Hotels in Osaki

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What you should know about Osaki

Osaki, a growing business district to the south of central Tokyo, is where you can see a bold new experiment in urban living. Its striking towers and skyscrapers are clustered into newly developed “city villages,” combining workplaces, residential blocks, tree-studded parks, and shops, all linked together by skywalks. Osaki isn't just focused on the future though—one of the city's oldest universities is here, while the cherry tree-lined Meguro River creates a corridor of calm.

Hotels in Osaki


The city villages springing up around Osaki Station are mainly about building communities. That leaves most Osaki hotels on the fringes of the neighborhood, or across the Meguro River. Closest to the station is the New Otani Inn Tokyo, a massive modern hotel which has an Art Deco panache. The Hotel MyStays Gotanda Station is another large hotel catering for business travelers, offering affordable rooms and high-quality meeting room facilities. The best Osaki hotel reviews seem to be reserved for the Tokyo Marriott Hotel, a four-star luxury hotel that boasts 3 restaurants and a 24-hour business center. Reviewers have given it the thumbs-up for outstanding service and well-appointed rooms.

Things to see in Osaki


As something of a suburban commercial district, Osaki keeps its attractions well-hidden, but they are there for the observant. The ThinkPark city village is one of several off-beat attractions, admired for its integration of technology and nature, business and pleasure. It weaves sections of natural park with residential and commercial tower blocks, each housing shops, restaurants and fitness clubs. The O Art Museum is another unusual attraction, a ring-shaped movable gallery that hosts contemporary local art, including calligraphy, paintings, and sculpture. Across the Meguro is another one for arts fans: the Hara Museum of Contemporary Art. It is housed in a distinctive 1930s house that provides a backdrop for music and dance performances, as well as art installations. Finally, not far from the station is a small Shinto shrine, the Irugi Shrine. It is most famed for a sumo-wrestling ritual, where the wrestlers go out of their way to make babies cry—something parents believe will improve their health.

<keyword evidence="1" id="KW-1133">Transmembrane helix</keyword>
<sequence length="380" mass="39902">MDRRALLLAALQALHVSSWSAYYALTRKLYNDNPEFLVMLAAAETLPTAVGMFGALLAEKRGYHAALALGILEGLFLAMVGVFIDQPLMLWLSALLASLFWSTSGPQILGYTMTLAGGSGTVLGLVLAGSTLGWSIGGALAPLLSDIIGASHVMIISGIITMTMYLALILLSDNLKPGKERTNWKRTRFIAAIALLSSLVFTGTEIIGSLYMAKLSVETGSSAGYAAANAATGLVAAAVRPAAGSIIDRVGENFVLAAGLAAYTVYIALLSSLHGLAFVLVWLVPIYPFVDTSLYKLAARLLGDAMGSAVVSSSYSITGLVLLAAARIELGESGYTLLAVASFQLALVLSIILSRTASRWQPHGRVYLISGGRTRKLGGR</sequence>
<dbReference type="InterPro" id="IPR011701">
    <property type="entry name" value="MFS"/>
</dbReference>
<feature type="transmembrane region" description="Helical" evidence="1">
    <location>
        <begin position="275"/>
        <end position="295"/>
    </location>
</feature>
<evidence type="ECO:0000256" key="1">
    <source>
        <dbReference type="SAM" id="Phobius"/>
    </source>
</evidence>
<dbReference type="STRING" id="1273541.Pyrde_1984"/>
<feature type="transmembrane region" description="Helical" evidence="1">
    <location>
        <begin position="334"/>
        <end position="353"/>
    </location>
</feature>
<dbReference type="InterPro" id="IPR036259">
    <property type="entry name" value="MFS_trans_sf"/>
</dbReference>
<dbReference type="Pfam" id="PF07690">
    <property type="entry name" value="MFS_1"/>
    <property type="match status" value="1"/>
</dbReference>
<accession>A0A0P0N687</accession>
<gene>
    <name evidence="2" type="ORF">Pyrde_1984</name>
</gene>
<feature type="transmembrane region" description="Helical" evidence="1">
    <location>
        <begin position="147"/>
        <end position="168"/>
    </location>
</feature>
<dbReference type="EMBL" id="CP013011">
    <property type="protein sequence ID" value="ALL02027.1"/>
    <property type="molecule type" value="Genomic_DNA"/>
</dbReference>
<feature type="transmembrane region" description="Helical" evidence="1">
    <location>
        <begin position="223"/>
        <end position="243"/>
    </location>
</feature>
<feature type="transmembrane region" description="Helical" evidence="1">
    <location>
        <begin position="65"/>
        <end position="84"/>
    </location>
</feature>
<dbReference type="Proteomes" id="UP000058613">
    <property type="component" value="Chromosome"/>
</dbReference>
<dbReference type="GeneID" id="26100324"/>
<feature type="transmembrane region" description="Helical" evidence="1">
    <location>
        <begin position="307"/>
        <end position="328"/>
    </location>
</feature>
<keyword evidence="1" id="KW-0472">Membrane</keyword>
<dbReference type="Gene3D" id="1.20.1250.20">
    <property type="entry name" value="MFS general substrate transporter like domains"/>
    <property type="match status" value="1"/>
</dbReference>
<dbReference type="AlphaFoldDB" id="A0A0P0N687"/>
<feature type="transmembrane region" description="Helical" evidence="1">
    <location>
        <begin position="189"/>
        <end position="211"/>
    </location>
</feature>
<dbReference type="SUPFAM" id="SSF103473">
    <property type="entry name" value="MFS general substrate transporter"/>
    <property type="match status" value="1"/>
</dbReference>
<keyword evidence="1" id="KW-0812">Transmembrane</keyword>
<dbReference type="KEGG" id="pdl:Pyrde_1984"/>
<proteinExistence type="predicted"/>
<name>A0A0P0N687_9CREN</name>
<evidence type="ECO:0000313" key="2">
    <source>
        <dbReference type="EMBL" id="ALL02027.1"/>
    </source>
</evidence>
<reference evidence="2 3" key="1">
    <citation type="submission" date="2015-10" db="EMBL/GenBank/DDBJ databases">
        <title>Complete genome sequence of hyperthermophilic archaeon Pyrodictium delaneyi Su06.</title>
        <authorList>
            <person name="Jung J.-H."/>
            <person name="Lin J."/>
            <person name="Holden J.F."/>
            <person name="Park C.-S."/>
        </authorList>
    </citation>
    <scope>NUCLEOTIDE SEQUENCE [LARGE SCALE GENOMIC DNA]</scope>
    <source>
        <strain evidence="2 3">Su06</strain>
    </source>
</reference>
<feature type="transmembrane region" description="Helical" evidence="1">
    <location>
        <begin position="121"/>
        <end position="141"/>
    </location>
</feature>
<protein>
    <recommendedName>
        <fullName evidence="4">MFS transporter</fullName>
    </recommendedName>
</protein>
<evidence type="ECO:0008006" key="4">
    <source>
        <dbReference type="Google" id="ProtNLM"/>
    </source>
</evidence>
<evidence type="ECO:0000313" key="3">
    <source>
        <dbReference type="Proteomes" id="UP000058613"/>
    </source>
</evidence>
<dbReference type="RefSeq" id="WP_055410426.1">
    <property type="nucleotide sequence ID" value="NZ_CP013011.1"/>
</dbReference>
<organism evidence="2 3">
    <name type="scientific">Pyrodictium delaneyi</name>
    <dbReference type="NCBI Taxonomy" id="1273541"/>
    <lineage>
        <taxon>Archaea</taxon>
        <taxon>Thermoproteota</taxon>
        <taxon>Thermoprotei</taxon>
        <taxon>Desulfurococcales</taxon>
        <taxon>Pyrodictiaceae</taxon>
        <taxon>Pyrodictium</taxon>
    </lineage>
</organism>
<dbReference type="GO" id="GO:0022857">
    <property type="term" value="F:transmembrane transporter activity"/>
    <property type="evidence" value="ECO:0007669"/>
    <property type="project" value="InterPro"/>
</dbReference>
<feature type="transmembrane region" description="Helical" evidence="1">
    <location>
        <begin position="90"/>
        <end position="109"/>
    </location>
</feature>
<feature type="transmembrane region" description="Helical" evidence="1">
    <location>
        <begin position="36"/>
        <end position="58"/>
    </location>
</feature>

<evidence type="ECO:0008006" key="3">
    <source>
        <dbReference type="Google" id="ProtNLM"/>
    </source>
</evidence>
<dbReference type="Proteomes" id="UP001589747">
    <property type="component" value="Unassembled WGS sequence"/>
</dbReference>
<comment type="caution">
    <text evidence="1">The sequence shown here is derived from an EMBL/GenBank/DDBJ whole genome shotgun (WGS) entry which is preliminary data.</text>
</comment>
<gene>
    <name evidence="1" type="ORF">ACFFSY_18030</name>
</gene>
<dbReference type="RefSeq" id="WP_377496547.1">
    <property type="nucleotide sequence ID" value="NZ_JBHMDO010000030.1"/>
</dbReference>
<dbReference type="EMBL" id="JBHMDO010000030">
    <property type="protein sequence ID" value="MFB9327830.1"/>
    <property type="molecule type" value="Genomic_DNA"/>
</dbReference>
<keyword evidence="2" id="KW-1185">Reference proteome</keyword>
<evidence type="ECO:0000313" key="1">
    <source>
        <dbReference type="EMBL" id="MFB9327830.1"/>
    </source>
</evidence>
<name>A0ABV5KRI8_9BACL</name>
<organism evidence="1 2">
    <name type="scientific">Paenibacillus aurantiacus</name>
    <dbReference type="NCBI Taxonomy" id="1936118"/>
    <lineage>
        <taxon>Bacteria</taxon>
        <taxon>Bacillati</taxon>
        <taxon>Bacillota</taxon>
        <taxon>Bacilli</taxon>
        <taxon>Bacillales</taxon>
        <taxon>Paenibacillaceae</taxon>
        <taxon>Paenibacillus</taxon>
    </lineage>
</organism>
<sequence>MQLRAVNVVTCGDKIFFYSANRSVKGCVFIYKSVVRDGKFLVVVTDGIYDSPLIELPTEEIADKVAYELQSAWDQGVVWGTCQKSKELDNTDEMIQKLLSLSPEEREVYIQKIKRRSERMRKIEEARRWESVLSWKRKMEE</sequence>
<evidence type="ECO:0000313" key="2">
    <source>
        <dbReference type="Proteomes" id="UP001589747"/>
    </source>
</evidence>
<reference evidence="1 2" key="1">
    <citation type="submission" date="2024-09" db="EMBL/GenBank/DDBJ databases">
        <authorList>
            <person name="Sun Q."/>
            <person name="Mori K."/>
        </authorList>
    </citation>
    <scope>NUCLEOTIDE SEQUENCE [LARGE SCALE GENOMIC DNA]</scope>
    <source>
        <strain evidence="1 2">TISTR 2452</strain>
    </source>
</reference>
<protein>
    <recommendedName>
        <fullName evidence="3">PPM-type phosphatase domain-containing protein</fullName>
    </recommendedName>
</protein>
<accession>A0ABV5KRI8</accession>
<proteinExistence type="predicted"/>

Good for business travelers


Osaki is a neighborhood that has built on its good transport links and proximity to the Shinagawa business area to become a rising star for technology and commerce itself. Its growing city villages have boomed recently. Accommodation in Osaki therefore has a strong focus on being friendly to the everyday business traveler. You'll find good conferencing and meeting facilities, while the hotel rates in Osaki are generally on the affordable side. It's also useful that Osaki is on the south side of Tokyo, making the trip to Haneda Airport for domestic flights much more manageable.

How to get to Osaki


For those arriving at Tokyo's Narita International Airport, it makes most sense to get the Narita-Airport Limousine Bus to travel to Osaki. After making the transfer at Tokyo Station onto the JR Yamanote Line, you'll arrive at Osaki Station in two hours total. If you're looking to catch a domestic flight out from Haneda, the quickest way to that airport is to take the train from Osaki Station up to Shinagawa Station on the JR Yamanote Line. Then catch the Keikyu Line train back down to Haneda Airport, a journey of as little as 30 minutes overall.

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